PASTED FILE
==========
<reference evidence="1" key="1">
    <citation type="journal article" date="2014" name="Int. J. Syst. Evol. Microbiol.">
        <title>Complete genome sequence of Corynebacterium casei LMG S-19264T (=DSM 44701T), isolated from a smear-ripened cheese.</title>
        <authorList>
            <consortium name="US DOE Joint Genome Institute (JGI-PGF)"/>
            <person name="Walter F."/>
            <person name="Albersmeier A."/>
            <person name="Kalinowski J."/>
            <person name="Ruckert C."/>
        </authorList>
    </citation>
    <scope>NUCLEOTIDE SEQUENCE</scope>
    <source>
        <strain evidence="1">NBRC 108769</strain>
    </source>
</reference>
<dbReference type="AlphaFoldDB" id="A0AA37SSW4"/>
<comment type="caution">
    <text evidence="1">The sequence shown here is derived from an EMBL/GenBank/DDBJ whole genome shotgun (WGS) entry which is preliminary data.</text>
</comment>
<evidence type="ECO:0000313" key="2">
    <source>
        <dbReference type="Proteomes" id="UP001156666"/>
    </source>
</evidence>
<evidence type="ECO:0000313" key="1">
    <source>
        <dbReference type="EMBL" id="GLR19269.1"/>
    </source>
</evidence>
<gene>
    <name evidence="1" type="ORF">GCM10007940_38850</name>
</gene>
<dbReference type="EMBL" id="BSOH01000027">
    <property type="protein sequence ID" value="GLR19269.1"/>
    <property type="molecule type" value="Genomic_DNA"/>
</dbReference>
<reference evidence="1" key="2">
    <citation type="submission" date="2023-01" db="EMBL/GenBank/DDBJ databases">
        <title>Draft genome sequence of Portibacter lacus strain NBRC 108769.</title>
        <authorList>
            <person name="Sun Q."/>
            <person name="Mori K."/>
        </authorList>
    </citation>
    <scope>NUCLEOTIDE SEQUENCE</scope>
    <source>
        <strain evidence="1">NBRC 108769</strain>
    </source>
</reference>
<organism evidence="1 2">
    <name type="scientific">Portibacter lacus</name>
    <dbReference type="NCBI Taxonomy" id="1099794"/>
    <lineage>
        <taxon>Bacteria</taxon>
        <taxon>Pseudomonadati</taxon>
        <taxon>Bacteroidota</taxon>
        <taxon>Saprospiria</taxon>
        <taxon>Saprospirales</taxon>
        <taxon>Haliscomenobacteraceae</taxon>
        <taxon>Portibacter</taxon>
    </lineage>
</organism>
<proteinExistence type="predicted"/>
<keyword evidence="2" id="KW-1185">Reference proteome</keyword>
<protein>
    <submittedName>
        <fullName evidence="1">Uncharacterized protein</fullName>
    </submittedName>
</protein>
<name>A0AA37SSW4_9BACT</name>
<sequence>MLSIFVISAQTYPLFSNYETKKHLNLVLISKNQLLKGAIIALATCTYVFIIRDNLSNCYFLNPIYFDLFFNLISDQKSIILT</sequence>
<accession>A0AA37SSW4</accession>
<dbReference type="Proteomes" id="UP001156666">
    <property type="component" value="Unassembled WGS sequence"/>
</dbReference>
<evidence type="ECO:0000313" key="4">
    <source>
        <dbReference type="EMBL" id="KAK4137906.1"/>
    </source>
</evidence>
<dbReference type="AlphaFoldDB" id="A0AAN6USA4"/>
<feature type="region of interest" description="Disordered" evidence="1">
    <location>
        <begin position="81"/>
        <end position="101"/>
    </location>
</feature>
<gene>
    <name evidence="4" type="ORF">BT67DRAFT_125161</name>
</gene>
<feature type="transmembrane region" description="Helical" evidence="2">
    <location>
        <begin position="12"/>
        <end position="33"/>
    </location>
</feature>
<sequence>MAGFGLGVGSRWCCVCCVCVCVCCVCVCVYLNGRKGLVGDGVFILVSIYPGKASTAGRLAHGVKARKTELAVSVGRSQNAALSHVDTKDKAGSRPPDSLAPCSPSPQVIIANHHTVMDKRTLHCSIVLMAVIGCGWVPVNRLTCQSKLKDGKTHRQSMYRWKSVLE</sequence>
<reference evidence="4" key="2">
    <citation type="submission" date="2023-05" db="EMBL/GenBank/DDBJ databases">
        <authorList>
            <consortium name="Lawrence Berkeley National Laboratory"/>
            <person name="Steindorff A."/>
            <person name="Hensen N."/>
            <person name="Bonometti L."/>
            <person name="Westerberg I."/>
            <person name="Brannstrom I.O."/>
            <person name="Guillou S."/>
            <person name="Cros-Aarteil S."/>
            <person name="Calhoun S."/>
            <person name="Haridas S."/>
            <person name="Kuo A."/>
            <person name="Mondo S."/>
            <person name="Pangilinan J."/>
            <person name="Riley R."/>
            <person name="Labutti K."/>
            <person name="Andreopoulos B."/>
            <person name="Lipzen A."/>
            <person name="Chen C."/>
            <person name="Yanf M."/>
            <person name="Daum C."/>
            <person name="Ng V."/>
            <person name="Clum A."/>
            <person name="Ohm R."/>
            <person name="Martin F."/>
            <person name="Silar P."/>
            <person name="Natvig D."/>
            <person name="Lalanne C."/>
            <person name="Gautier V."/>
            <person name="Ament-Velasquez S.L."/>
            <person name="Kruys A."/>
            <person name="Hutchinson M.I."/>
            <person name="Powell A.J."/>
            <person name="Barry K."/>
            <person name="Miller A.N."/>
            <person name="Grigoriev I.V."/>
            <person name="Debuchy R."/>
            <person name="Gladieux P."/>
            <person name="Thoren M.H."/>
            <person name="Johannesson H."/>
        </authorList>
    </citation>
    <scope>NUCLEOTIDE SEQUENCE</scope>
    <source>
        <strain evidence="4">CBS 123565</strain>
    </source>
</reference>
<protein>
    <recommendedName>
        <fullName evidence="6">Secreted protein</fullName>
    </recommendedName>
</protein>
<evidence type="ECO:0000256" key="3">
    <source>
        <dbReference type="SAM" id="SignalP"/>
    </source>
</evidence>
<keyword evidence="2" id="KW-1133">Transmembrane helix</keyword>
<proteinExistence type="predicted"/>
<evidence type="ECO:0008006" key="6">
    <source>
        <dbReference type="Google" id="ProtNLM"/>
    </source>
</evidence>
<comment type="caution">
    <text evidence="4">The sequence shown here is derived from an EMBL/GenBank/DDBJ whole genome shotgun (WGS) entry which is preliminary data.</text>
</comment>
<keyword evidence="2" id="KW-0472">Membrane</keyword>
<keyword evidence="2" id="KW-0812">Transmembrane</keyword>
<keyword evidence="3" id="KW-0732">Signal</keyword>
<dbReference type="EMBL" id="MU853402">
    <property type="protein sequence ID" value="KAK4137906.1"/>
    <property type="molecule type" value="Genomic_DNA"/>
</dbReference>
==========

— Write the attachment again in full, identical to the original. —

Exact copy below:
<reference evidence="1" key="1">
    <citation type="journal article" date="2014" name="Int. J. Syst. Evol. Microbiol.">
        <title>Complete genome sequence of Corynebacterium casei LMG S-19264T (=DSM 44701T), isolated from a smear-ripened cheese.</title>
        <authorList>
            <consortium name="US DOE Joint Genome Institute (JGI-PGF)"/>
            <person name="Walter F."/>
            <person name="Albersmeier A."/>
            <person name="Kalinowski J."/>
            <person name="Ruckert C."/>
        </authorList>
    </citation>
    <scope>NUCLEOTIDE SEQUENCE</scope>
    <source>
        <strain evidence="1">NBRC 108769</strain>
    </source>
</reference>
<dbReference type="AlphaFoldDB" id="A0AA37SSW4"/>
<comment type="caution">
    <text evidence="1">The sequence shown here is derived from an EMBL/GenBank/DDBJ whole genome shotgun (WGS) entry which is preliminary data.</text>
</comment>
<evidence type="ECO:0000313" key="2">
    <source>
        <dbReference type="Proteomes" id="UP001156666"/>
    </source>
</evidence>
<evidence type="ECO:0000313" key="1">
    <source>
        <dbReference type="EMBL" id="GLR19269.1"/>
    </source>
</evidence>
<gene>
    <name evidence="1" type="ORF">GCM10007940_38850</name>
</gene>
<dbReference type="EMBL" id="BSOH01000027">
    <property type="protein sequence ID" value="GLR19269.1"/>
    <property type="molecule type" value="Genomic_DNA"/>
</dbReference>
<reference evidence="1" key="2">
    <citation type="submission" date="2023-01" db="EMBL/GenBank/DDBJ databases">
        <title>Draft genome sequence of Portibacter lacus strain NBRC 108769.</title>
        <authorList>
            <person name="Sun Q."/>
            <person name="Mori K."/>
        </authorList>
    </citation>
    <scope>NUCLEOTIDE SEQUENCE</scope>
    <source>
        <strain evidence="1">NBRC 108769</strain>
    </source>
</reference>
<organism evidence="1 2">
    <name type="scientific">Portibacter lacus</name>
    <dbReference type="NCBI Taxonomy" id="1099794"/>
    <lineage>
        <taxon>Bacteria</taxon>
        <taxon>Pseudomonadati</taxon>
        <taxon>Bacteroidota</taxon>
        <taxon>Saprospiria</taxon>
        <taxon>Saprospirales</taxon>
        <taxon>Haliscomenobacteraceae</taxon>
        <taxon>Portibacter</taxon>
    </lineage>
</organism>
<proteinExistence type="predicted"/>
<keyword evidence="2" id="KW-1185">Reference proteome</keyword>
<protein>
    <submittedName>
        <fullName evidence="1">Uncharacterized protein</fullName>
    </submittedName>
</protein>
<name>A0AA37SSW4_9BACT</name>
<sequence>MLSIFVISAQTYPLFSNYETKKHLNLVLISKNQLLKGAIIALATCTYVFIIRDNLSNCYFLNPIYFDLFFNLISDQKSIILT</sequence>
<accession>A0AA37SSW4</accession>
<dbReference type="Proteomes" id="UP001156666">
    <property type="component" value="Unassembled WGS sequence"/>
</dbReference>
<evidence type="ECO:0000313" key="4">
    <source>
        <dbReference type="EMBL" id="KAK4137906.1"/>
    </source>
</evidence>
<dbReference type="AlphaFoldDB" id="A0AAN6USA4"/>
<feature type="region of interest" description="Disordered" evidence="1">
    <location>
        <begin position="81"/>
        <end position="101"/>
    </location>
</feature>
<gene>
    <name evidence="4" type="ORF">BT67DRAFT_125161</name>
</gene>
<feature type="transmembrane region" description="Helical" evidence="2">
    <location>
        <begin position="12"/>
        <end position="33"/>
    </location>
</feature>
<sequence>MAGFGLGVGSRWCCVCCVCVCVCCVCVCVYLNGRKGLVGDGVFILVSIYPGKASTAGRLAHGVKARKTELAVSVGRSQNAALSHVDTKDKAGSRPPDSLAPCSPSPQVIIANHHTVMDKRTLHCSIVLMAVIGCGWVPVNRLTCQSKLKDGKTHRQSMYRWKSVLE</sequence>
<reference evidence="4" key="2">
    <citation type="submission" date="2023-05" db="EMBL/GenBank/DDBJ databases">
        <authorList>
            <consortium name="Lawrence Berkeley National Laboratory"/>
            <person name="Steindorff A."/>
            <person name="Hensen N."/>
            <person name="Bonometti L."/>
            <person name="Westerberg I."/>
            <person name="Brannstrom I.O."/>
            <person name="Guillou S."/>
            <person name="Cros-Aarteil S."/>
            <person name="Calhoun S."/>
            <person name="Haridas S."/>
            <person name="Kuo A."/>
            <person name="Mondo S."/>
            <person name="Pangilinan J."/>
            <person name="Riley R."/>
            <person name="Labutti K."/>
            <person name="Andreopoulos B."/>
            <person name="Lipzen A."/>
            <person name="Chen C."/>
            <person name="Yanf M."/>
            <person name="Daum C."/>
            <person name="Ng V."/>
            <person name="Clum A."/>
            <person name="Ohm R."/>
            <person name="Martin F."/>
            <person name="Silar P."/>
            <person name="Natvig D."/>
            <person name="Lalanne C."/>
            <person name="Gautier V."/>
            <person name="Ament-Velasquez S.L."/>
            <person name="Kruys A."/>
            <person name="Hutchinson M.I."/>
            <person name="Powell A.J."/>
            <person name="Barry K."/>
            <person name="Miller A.N."/>
            <person name="Grigoriev I.V."/>
            <person name="Debuchy R."/>
            <person name="Gladieux P."/>
            <person name="Thoren M.H."/>
            <person name="Johannesson H."/>
        </authorList>
    </citation>
    <scope>NUCLEOTIDE SEQUENCE</scope>
    <source>
        <strain evidence="4">CBS 123565</strain>
    </source>
</reference>
<protein>
    <recommendedName>
        <fullName evidence="6">Secreted protein</fullName>
    </recommendedName>
</protein>
<evidence type="ECO:0000256" key="3">
    <source>
        <dbReference type="SAM" id="SignalP"/>
    </source>
</evidence>
<keyword evidence="2" id="KW-1133">Transmembrane helix</keyword>
<proteinExistence type="predicted"/>
<evidence type="ECO:0008006" key="6">
    <source>
        <dbReference type="Google" id="ProtNLM"/>
    </source>
</evidence>
<comment type="caution">
    <text evidence="4">The sequence shown here is derived from an EMBL/GenBank/DDBJ whole genome shotgun (WGS) entry which is preliminary data.</text>
</comment>
<keyword evidence="2" id="KW-0472">Membrane</keyword>
<keyword evidence="2" id="KW-0812">Transmembrane</keyword>
<keyword evidence="3" id="KW-0732">Signal</keyword>
<dbReference type="EMBL" id="MU853402">
    <property type="protein sequence ID" value="KAK4137906.1"/>
    <property type="molecule type" value="Genomic_DNA"/>
</dbReference>